April 14, 2011
D. C. Rule In Jeopardy
Those who are interested in the fair and efficient operation of the District of Columbia attorney discipline system should take note of a case now pending before the D. C. Court of Appeals. The case raises important questions about the viability of the recently-adopted rule permitting consent dispositions where the agreed-to sanction is less than disbarment. As is usual in matters of fairness and efficiency (or its converse), it is Bar Counsel versus the Board on Professional Responsibility.
The case is In Re Quinne Harris-Lindsey. It has been under investigation since 2002.
The case involves allegations of misappropriation. Bar Counsel and the accused attorney submitted a consent that conceded that the misappropriation was negligent. A hearing committee held a hearing and recommended a six-month suspension followed by probation. This was the agreed sanction and was fully consistent with prior sanctions for comparable conduct. The matter was submitted to the court. All this was consistent with the procedures for consent discipline.
Unfortunately for all concerned, the Court asked the Board for its views.
The Board's response was to recommend a full hearing on the matter. But that's not all. The Board proposes that the court virtually prohibit consent dispositions in misappropriation cases. In essence, the Board would prohibit any consent dispositions where Bar Counsel must make credibility determinations.
According to its Brief to the Court:
The Board...concluded that where the objective evidence raises serious questions about the respondent's degree of culpability and the proposed sanction would not be justified unless the respondent is deemed credible, the negotiated discipline should be rejected. Only in cases where the respondent's state of mind is clearly corroborated by the extrinsic evidence, and where there is no need to assess the respondent's credibility, is negotiated discipline appropriate. This is not such a case.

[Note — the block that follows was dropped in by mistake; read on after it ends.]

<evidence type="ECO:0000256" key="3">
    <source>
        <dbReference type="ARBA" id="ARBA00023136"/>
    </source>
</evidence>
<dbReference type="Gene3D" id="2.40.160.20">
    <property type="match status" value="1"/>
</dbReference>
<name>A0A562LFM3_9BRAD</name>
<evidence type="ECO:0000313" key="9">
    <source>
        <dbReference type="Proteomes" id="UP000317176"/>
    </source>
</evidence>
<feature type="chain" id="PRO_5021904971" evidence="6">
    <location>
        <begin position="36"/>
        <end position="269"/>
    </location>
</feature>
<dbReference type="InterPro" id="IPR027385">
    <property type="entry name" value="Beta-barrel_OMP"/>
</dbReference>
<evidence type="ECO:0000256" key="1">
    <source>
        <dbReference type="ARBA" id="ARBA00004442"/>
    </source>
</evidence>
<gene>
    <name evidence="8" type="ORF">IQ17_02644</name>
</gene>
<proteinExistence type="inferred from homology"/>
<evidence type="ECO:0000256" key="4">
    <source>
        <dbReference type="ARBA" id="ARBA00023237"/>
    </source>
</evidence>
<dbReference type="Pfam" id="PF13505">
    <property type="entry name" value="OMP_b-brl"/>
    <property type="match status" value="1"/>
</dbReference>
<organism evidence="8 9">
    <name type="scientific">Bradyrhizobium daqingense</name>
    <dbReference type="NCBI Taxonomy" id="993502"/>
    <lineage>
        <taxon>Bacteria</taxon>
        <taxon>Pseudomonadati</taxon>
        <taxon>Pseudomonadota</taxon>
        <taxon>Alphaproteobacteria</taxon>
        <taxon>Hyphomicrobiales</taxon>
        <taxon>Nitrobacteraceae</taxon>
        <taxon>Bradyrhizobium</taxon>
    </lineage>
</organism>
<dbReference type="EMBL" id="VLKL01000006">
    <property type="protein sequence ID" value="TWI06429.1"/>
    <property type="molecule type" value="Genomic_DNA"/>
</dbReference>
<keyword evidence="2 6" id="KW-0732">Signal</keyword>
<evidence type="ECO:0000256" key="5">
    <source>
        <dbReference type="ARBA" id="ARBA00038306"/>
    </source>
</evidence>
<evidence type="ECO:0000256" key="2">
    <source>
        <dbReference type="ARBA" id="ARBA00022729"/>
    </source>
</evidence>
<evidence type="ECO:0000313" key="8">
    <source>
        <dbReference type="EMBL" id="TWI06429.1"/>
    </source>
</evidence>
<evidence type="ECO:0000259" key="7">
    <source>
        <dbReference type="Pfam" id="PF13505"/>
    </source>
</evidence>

Where to start in reaction to this?
First, if you do not permit Bar Counsel to assess credibility, there's no point in having a consent disposition rule. Prosecutors always must make such judgments. Second, a hearing committee reviewed the matter and favored the consent. This is the independent review contemplated by the rule. Third, Bar Counsel is hired by the Board and serves at its pleasure. If you don't trust the one you have, get one you do trust. Fourth, the case is nearly a decade old. Fifth, there is nothing in the rule that indicates the limitations that the Board suggests.
The Board's approach will likely mean five more years until this particular matter is resolved. I'd be willing to give odds that it won't result in disbarment in 2016.
The conduct at issue dates back to 1995-99.
In D.C., the presumptive sanction for intentional or reckless misappropriation is disbarment. Negligent misappropriation usually draws a six-month suspension. The Board and Court have often found negligence in cases where observers (me, for instance) think the evidence established a greater degree of culpability. A notable example of the Board and Court finding negligence in the face of strong evidence of recklessness (as argued by Bar Counsel) is In re Anderson, linked here.
The great irony (and hypocrisy) here is that, if this matter were tried and Bar Counsel sought disbarment, the Board would (as in Anderson) likely reject the argument and recommend six-months.
One point seems to be that Bar Counsel can do no right. A second point is that the Board's institutional antipathy for consent dispositions (documented in my analysis of the D.C. disciplinary system under the header Plea Bargaining Fetishism) is in full flower.
I understand that implementation of the consent rule has been a bumpy ride to date. Perhaps all concerned (Board, Court and Bar Counsel) share some responsibility for the current mess. Perhaps part of it is a good faith disagreement about the best way to use the process. But, in the end, a rule that gives Bar Counsel no meaningful discretion to evaluate credibility is useless.
Given the glacial pace of D.C. bar discipline, consent discpositions are a necessary tool. I can only hope that the Court sees the light here and decides the case in a manner that will promote, not impair, fairness and efficiency. The Board's approach will gut the one tool given Bar Counsel to resolve cases by agreement and save limited resources for the cases that require a plenary hearing.
You can find the hearing committee and Board reports at this link. You must insert the attorney's full name to access the reports. (Mike Frisch)
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